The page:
In this age of Instagram and photo filters, however, Godie’s most relevant work may be her selfies—black and white photos she took of herself in the Greyhound bus station photobooth. In these, she experimented with poses and facial expressions, sometimes bizarre makeup and styling choices (she liked using iced tea powder to make herself look tan), and artistic identities (posing with her tools of the trade or paintings). Often she colorized her selfies to make her lips or cheeks look ingenue pink or movie star red. Most importantly, despite her gray hair and secondhand clothes, she defied age expectations and ageist beauty standards in glamour girl poses, showing her bare shoulders or pouting her lips like a starlet.
By the 1980s, Godie had attracted national attention in articles about her in People and the Wall Street Journal. The articles led a woman named Bonnie Blank, her long-lost daughter, now a middle-aged woman, to track her down. After shadowing her mother for a while on the streets and sharing her company while drawing in the park, she revealed who she was. Godie didn’t miss a beat: “Yeah I know who you are, now pick up those bags and let’s get down the street.”
Godie’s daughter became her guardian and finally got her off the streets. In the fall of 1991, Chicago celebrated “Lee Godie Exhibition Month” by decree of Mayor Daley, and in 1993 the Chicago Cultural Center hosted a major retrospective of her work. She died in March 1994, in her mid-80s. Since then, her work has shown in Paris and London and is collected in the Smithsonian in Washington, DC and in the American Folk Art Museum in New York. Sadly, her groundbreaking, anti-ageist selfies are not included in either collection.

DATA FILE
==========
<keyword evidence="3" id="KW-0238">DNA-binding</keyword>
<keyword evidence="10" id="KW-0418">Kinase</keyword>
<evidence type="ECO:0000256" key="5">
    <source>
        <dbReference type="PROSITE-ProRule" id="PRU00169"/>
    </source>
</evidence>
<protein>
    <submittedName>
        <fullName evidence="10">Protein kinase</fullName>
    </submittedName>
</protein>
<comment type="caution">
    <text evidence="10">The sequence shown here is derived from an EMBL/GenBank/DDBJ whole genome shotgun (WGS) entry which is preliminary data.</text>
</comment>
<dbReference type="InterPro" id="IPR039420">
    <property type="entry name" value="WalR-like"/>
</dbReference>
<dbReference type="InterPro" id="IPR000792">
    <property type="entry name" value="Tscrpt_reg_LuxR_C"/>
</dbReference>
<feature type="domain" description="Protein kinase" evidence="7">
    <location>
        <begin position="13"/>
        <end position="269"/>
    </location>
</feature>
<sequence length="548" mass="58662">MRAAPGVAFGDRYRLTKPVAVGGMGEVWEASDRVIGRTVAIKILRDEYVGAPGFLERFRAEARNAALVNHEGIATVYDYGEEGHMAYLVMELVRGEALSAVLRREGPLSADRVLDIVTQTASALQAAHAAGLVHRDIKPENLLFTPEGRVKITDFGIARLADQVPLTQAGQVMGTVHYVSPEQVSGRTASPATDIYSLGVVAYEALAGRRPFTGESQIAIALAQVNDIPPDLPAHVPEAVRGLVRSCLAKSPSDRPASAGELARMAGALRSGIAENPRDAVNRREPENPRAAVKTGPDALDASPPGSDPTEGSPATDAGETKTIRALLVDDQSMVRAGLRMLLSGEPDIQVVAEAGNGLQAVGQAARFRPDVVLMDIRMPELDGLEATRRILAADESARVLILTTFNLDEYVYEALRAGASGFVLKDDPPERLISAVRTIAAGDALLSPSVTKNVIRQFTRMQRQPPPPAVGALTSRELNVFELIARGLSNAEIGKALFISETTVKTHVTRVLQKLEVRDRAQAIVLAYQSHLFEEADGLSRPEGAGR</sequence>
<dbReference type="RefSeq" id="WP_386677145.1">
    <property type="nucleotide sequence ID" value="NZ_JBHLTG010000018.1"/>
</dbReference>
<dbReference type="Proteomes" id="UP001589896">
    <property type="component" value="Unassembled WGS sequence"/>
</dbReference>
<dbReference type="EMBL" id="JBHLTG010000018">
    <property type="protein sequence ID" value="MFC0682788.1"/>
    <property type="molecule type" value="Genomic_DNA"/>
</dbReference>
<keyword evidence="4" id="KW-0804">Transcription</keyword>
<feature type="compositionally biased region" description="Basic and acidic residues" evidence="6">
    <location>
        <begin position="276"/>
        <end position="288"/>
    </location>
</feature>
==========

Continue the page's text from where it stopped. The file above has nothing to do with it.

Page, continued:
Connections: As mentioned above, I recently published an essay about aging and menopause at Poetry Potluck, a series of essays about food and poetry by the University of Tucson’s Poetry Center. I wrote about the fabulous poet Dimitra Xidous’ poem “Raisins” from her Keeping Bees collection—and there’s a recipe for bread pudding! If you’ve never read Xidous’ work, do yourself a favor and check it out. Here is a video of her reading another of her poems.
My favorite book collection of Vivian Maier’s work is Out of the Shadows by Richard Cahan and Michael Williams. The text is thoughtful and illuminating, and the photos are organized in a beautiful, poignant arc that does justice to Maier’s long and productive artistic life.
Speaking of SAIC…after a year off due to the pandemic, the Met Gala in New York returned, compete with (maskless) celebrities and at least one (maskless) U.S. representative wearing a dress that got nobody talking about the arts and arts workers. Well, here in Chicago—whose radical laborers basically gave the country Labor Day—arts workers and museum/school staff from the Art Institute and the School of the Art Institute of Chicago have been marching to form a union. (With their masks on! AOC, take some notes.) As a former SAIC employee, I can attest that this union is sorely needed. Here’s a petition where you can support them. You know Lee and Vivian would.